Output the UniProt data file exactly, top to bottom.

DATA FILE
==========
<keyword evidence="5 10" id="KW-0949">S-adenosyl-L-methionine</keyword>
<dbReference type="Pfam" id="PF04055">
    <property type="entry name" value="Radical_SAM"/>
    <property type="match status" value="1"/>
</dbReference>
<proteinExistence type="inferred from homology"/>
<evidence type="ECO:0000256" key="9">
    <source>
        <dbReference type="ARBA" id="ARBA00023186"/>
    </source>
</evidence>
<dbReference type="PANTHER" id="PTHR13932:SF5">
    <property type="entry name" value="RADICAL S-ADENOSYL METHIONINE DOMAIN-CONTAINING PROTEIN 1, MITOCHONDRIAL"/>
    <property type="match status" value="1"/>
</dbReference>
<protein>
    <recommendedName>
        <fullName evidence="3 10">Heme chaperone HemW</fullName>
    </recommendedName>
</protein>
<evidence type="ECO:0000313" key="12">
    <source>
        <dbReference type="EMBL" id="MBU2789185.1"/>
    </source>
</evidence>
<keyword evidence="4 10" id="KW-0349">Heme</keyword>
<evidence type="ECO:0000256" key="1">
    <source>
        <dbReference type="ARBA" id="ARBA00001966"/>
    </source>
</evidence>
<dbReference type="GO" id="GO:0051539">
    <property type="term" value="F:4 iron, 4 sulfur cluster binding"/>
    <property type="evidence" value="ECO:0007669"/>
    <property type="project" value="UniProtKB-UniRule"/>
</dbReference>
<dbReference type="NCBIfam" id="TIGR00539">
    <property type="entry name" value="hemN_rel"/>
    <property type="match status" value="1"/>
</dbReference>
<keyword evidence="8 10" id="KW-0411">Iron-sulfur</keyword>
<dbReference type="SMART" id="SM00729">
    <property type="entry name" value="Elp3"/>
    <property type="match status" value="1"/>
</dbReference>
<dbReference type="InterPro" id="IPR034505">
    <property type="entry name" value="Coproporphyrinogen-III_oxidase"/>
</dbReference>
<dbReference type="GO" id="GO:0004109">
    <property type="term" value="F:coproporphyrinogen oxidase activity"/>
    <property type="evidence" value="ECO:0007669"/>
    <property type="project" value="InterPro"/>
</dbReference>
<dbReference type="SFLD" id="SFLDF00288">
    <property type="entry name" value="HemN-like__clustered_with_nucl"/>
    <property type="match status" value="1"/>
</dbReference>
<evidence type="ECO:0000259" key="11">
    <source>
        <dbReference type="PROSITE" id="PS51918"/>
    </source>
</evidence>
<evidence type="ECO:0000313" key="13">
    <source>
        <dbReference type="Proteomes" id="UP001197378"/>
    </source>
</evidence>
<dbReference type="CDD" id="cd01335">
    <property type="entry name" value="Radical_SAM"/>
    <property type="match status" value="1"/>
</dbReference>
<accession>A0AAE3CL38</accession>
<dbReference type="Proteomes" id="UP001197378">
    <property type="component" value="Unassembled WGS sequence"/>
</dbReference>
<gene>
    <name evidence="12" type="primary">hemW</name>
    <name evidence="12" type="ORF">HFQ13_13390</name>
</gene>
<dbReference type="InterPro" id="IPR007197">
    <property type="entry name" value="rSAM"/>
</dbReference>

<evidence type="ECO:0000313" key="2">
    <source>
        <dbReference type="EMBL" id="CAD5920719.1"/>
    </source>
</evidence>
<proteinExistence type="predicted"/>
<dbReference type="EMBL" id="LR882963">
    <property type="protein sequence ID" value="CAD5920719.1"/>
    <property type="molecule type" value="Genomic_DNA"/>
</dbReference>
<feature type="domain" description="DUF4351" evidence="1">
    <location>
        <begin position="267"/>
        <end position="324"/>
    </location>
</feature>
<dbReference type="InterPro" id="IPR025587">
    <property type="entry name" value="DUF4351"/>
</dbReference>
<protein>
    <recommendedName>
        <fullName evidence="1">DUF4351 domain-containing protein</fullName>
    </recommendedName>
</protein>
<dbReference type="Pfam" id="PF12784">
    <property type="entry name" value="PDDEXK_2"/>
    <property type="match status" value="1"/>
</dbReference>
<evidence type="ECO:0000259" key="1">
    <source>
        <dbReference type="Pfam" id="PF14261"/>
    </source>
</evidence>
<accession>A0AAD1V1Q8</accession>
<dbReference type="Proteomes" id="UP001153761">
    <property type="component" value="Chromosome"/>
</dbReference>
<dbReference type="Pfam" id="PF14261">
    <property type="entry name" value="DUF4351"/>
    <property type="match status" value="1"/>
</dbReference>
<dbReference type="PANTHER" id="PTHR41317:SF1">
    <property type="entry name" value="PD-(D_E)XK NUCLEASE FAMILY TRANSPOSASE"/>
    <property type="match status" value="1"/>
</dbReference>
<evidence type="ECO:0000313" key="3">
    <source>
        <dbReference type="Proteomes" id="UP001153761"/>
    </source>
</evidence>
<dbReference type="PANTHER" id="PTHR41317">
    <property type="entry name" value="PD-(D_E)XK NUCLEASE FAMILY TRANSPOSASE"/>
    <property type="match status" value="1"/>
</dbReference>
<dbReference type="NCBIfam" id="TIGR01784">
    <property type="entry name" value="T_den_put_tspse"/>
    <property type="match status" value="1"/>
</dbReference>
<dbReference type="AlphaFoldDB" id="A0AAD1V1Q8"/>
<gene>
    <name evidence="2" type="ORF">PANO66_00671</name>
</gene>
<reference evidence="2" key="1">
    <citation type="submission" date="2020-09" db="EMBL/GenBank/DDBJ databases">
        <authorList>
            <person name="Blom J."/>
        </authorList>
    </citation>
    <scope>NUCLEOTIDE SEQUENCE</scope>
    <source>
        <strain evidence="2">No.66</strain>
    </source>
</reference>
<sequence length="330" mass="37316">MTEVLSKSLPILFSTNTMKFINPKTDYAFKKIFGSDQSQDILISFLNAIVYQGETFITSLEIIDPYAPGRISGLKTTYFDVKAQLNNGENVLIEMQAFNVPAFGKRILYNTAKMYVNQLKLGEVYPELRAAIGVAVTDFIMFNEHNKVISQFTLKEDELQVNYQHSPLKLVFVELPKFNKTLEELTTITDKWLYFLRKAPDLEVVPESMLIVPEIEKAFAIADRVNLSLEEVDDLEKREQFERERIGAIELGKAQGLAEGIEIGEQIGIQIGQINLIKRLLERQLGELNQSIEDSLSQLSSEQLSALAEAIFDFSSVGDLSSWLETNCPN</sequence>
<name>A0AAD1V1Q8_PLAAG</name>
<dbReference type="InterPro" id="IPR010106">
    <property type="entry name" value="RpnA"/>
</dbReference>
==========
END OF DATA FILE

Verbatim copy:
<keyword evidence="5 10" id="KW-0949">S-adenosyl-L-methionine</keyword>
<dbReference type="Pfam" id="PF04055">
    <property type="entry name" value="Radical_SAM"/>
    <property type="match status" value="1"/>
</dbReference>
<proteinExistence type="inferred from homology"/>
<evidence type="ECO:0000256" key="9">
    <source>
        <dbReference type="ARBA" id="ARBA00023186"/>
    </source>
</evidence>
<dbReference type="PANTHER" id="PTHR13932:SF5">
    <property type="entry name" value="RADICAL S-ADENOSYL METHIONINE DOMAIN-CONTAINING PROTEIN 1, MITOCHONDRIAL"/>
    <property type="match status" value="1"/>
</dbReference>
<protein>
    <recommendedName>
        <fullName evidence="3 10">Heme chaperone HemW</fullName>
    </recommendedName>
</protein>
<evidence type="ECO:0000313" key="12">
    <source>
        <dbReference type="EMBL" id="MBU2789185.1"/>
    </source>
</evidence>
<keyword evidence="4 10" id="KW-0349">Heme</keyword>
<evidence type="ECO:0000256" key="1">
    <source>
        <dbReference type="ARBA" id="ARBA00001966"/>
    </source>
</evidence>
<dbReference type="GO" id="GO:0051539">
    <property type="term" value="F:4 iron, 4 sulfur cluster binding"/>
    <property type="evidence" value="ECO:0007669"/>
    <property type="project" value="UniProtKB-UniRule"/>
</dbReference>
<dbReference type="NCBIfam" id="TIGR00539">
    <property type="entry name" value="hemN_rel"/>
    <property type="match status" value="1"/>
</dbReference>
<keyword evidence="8 10" id="KW-0411">Iron-sulfur</keyword>
<dbReference type="SMART" id="SM00729">
    <property type="entry name" value="Elp3"/>
    <property type="match status" value="1"/>
</dbReference>
<dbReference type="InterPro" id="IPR034505">
    <property type="entry name" value="Coproporphyrinogen-III_oxidase"/>
</dbReference>
<dbReference type="GO" id="GO:0004109">
    <property type="term" value="F:coproporphyrinogen oxidase activity"/>
    <property type="evidence" value="ECO:0007669"/>
    <property type="project" value="InterPro"/>
</dbReference>
<dbReference type="SFLD" id="SFLDF00288">
    <property type="entry name" value="HemN-like__clustered_with_nucl"/>
    <property type="match status" value="1"/>
</dbReference>
<evidence type="ECO:0000259" key="11">
    <source>
        <dbReference type="PROSITE" id="PS51918"/>
    </source>
</evidence>
<evidence type="ECO:0000313" key="13">
    <source>
        <dbReference type="Proteomes" id="UP001197378"/>
    </source>
</evidence>
<dbReference type="CDD" id="cd01335">
    <property type="entry name" value="Radical_SAM"/>
    <property type="match status" value="1"/>
</dbReference>
<accession>A0AAE3CL38</accession>
<dbReference type="Proteomes" id="UP001197378">
    <property type="component" value="Unassembled WGS sequence"/>
</dbReference>
<gene>
    <name evidence="12" type="primary">hemW</name>
    <name evidence="12" type="ORF">HFQ13_13390</name>
</gene>
<dbReference type="InterPro" id="IPR007197">
    <property type="entry name" value="rSAM"/>
</dbReference>

<evidence type="ECO:0000313" key="2">
    <source>
        <dbReference type="EMBL" id="CAD5920719.1"/>
    </source>
</evidence>
<proteinExistence type="predicted"/>
<dbReference type="EMBL" id="LR882963">
    <property type="protein sequence ID" value="CAD5920719.1"/>
    <property type="molecule type" value="Genomic_DNA"/>
</dbReference>
<feature type="domain" description="DUF4351" evidence="1">
    <location>
        <begin position="267"/>
        <end position="324"/>
    </location>
</feature>
<dbReference type="InterPro" id="IPR025587">
    <property type="entry name" value="DUF4351"/>
</dbReference>
<protein>
    <recommendedName>
        <fullName evidence="1">DUF4351 domain-containing protein</fullName>
    </recommendedName>
</protein>
<dbReference type="Pfam" id="PF12784">
    <property type="entry name" value="PDDEXK_2"/>
    <property type="match status" value="1"/>
</dbReference>
<evidence type="ECO:0000259" key="1">
    <source>
        <dbReference type="Pfam" id="PF14261"/>
    </source>
</evidence>
<accession>A0AAD1V1Q8</accession>
<dbReference type="Proteomes" id="UP001153761">
    <property type="component" value="Chromosome"/>
</dbReference>
<dbReference type="Pfam" id="PF14261">
    <property type="entry name" value="DUF4351"/>
    <property type="match status" value="1"/>
</dbReference>
<dbReference type="PANTHER" id="PTHR41317:SF1">
    <property type="entry name" value="PD-(D_E)XK NUCLEASE FAMILY TRANSPOSASE"/>
    <property type="match status" value="1"/>
</dbReference>
<evidence type="ECO:0000313" key="3">
    <source>
        <dbReference type="Proteomes" id="UP001153761"/>
    </source>
</evidence>
<dbReference type="PANTHER" id="PTHR41317">
    <property type="entry name" value="PD-(D_E)XK NUCLEASE FAMILY TRANSPOSASE"/>
    <property type="match status" value="1"/>
</dbReference>
<dbReference type="NCBIfam" id="TIGR01784">
    <property type="entry name" value="T_den_put_tspse"/>
    <property type="match status" value="1"/>
</dbReference>
<dbReference type="AlphaFoldDB" id="A0AAD1V1Q8"/>
<gene>
    <name evidence="2" type="ORF">PANO66_00671</name>
</gene>
<reference evidence="2" key="1">
    <citation type="submission" date="2020-09" db="EMBL/GenBank/DDBJ databases">
        <authorList>
            <person name="Blom J."/>
        </authorList>
    </citation>
    <scope>NUCLEOTIDE SEQUENCE</scope>
    <source>
        <strain evidence="2">No.66</strain>
    </source>
</reference>
<sequence length="330" mass="37316">MTEVLSKSLPILFSTNTMKFINPKTDYAFKKIFGSDQSQDILISFLNAIVYQGETFITSLEIIDPYAPGRISGLKTTYFDVKAQLNNGENVLIEMQAFNVPAFGKRILYNTAKMYVNQLKLGEVYPELRAAIGVAVTDFIMFNEHNKVISQFTLKEDELQVNYQHSPLKLVFVELPKFNKTLEELTTITDKWLYFLRKAPDLEVVPESMLIVPEIEKAFAIADRVNLSLEEVDDLEKREQFERERIGAIELGKAQGLAEGIEIGEQIGIQIGQINLIKRLLERQLGELNQSIEDSLSQLSSEQLSALAEAIFDFSSVGDLSSWLETNCPN</sequence>
<name>A0AAD1V1Q8_PLAAG</name>
<dbReference type="InterPro" id="IPR010106">
    <property type="entry name" value="RpnA"/>
</dbReference>